Northern Province Governor Reginald Cooray has focussed on developing the North on par with the rest of the country and resolving the social issues that plague the region. Recently, he visited London to meet the Sri Lankan community and convince them to invest in the region. He believes that there are a lot of opportunities for investment in the fields of solar power, wind power, fishing, salt manufacturing, milk processing, agriculture and tourism. He believes that the diaspora should be encouraged to invest in the province.
Dispelling the notion that the North is plagued with violence and sword gangs, he said on the contrary, the situation in the North is far less serious than that of the South. He blamed the Tamil politicians for creating communal and social issues for their own survival and for political gain.
Joining the Daily News in an interview, he expressed his views on many of the topics that concern the North.
Following are excerpts of the interview:
Q: How would you describe the overall situation in the North, nine years after the war ended?
A. The Northern Province’s political, economic and social contexts are to be taken into consideration. Whatever the electronic and printed media say, I am optimistic about the situation in the North. After 30 years of protracted war, the innocent people have understood the implications through their bitter experiences. Hence their common and natural desire is to live in a peaceful society. They want to look after their families and improve their economic situations. Therefore, they are for peace.
The people in the North suffer because of the climatic conditions throughout the year. Of the 12 months in a year, they get rain only during nine months, and it is very difficult to find drinking water and a lot of diseases plague the people.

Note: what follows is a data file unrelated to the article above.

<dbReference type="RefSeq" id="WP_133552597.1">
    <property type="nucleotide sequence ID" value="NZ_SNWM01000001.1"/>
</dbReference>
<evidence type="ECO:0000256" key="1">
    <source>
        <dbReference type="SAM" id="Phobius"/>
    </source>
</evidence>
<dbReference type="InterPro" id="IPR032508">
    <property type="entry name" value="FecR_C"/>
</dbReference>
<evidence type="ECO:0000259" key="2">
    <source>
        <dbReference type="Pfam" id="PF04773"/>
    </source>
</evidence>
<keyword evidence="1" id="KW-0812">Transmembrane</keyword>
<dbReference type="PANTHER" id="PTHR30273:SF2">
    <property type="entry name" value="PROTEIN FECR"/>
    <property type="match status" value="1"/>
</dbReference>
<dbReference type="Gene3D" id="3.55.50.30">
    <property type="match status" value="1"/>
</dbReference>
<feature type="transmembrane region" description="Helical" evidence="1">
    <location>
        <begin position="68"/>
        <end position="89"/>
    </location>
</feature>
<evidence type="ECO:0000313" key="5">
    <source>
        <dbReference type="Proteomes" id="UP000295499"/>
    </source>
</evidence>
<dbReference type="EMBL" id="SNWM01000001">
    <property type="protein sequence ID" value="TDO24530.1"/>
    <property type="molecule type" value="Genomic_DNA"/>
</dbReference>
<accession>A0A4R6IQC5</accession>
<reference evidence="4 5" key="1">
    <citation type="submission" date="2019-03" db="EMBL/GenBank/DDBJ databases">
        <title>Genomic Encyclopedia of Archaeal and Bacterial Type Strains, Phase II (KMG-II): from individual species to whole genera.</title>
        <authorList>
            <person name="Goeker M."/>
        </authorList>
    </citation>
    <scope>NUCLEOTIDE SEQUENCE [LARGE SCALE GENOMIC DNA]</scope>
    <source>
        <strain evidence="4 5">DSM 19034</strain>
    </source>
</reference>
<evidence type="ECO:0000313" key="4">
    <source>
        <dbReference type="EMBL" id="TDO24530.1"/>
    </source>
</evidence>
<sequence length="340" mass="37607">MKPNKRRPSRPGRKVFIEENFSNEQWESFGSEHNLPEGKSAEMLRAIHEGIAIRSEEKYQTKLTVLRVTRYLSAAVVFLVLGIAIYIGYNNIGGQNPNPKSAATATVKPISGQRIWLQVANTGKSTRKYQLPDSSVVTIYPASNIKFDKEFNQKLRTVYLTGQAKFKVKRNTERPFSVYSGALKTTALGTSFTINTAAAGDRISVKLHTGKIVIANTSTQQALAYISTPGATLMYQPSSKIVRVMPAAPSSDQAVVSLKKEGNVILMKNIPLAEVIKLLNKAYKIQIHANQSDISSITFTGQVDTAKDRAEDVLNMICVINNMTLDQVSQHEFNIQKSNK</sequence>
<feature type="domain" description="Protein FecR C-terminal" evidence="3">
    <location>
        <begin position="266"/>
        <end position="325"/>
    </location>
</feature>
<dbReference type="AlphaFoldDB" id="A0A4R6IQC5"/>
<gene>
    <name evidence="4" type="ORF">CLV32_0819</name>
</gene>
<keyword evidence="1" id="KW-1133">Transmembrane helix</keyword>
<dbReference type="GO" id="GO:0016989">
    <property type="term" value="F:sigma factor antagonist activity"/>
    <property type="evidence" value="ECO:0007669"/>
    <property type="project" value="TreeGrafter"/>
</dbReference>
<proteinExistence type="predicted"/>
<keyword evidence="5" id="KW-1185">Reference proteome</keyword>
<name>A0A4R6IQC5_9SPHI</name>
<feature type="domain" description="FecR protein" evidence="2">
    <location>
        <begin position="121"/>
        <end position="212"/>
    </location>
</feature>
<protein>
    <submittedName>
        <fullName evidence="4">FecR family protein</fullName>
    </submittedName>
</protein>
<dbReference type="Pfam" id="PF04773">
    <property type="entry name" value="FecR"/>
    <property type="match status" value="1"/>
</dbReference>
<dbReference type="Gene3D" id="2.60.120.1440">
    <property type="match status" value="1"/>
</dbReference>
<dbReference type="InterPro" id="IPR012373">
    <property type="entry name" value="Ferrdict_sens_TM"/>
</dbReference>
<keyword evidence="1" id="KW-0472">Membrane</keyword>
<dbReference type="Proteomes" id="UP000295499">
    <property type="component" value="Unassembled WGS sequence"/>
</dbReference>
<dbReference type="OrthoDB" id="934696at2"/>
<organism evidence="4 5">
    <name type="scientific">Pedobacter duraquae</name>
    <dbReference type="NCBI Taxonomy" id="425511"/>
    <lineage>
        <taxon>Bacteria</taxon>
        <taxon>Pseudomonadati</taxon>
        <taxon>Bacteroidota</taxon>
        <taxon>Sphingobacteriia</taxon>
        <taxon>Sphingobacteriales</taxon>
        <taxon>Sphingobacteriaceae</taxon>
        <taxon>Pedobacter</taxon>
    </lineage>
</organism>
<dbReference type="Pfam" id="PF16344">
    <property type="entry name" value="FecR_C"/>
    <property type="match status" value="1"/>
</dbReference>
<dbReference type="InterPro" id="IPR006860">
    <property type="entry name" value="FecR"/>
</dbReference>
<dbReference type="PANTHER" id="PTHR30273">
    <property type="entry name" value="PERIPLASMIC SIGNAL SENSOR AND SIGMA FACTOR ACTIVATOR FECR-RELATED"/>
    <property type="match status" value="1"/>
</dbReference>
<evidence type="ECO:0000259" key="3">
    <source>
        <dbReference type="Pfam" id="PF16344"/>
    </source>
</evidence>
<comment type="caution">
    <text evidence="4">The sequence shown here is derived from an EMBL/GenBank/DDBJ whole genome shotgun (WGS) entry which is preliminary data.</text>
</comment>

At the same time, they also suffer because of the politics in the Northern Province. They normally don’t talk about caste. Though we talk about human rights a lot, this caste system is totally in violation of their basic human rights. The low caste people are sometimes not permitted to enter certain kovils and sometimes the low caste people cannot be buried in certain graveyards as they are reserved only for the high castes. These issues are hidden by the politicians and nobody talks about it. However, I am optimistic about the situation in the North and feel that the politicians cannot get the mass support for another rebellion because the people want to live in peace.
The politicians in the North still hold onto their political slogans of wanting self-determination, federalism, police and land powers and so on. They direct and concentrate all their activities and efforts to fulfil that aim and neglect the development of the area. That is a very sad situation. They want to keep the people below the poverty line as it would be a very strong foundation for their future struggles. If the people are satisfied, they won’t want to disrupt their lives for a rebellion. That is why these politicians want to keep the people beneath the poverty line. Until they gain their political targets, the people must suffer. That is the theory of these politicians. This is a very sad situation.
During the colonial period, 500 years ago, these places were neglected. In the South, even under colonial rule, they started tea, rubber, and coconut factories and even the roads, cities, bridges and harbours were built. But even under colonial leadership, the North was neglected. After independence too, it was the same situation. The development activities in the North are insufficient. We must expedite development.
At present, the government is taking interest and they feel that development is the only way for reconciliation. When the people are satisfied and they won’t need to rebel and that is their intention. But sadly, the Northern politicians are not interested in peace as they would not be able to fulfil their motives.
For development of the Northern Province, there should be cooperation between the centre and peripheries, meaning the central government and the provincial councils. When the government is going to do something in the North, so many barriers arise because of the mentality of the Northern politicians. Sri Lanka is an island and Jaffna is a peninsula. Hence the Northern peninsula is more secluded, more conservative and more closed to society. So they are afraid of tourism and claim that they could lose their cultural identity and fear that the demography would change. They fear that it would be another invasion under the guise of development. That is the situation.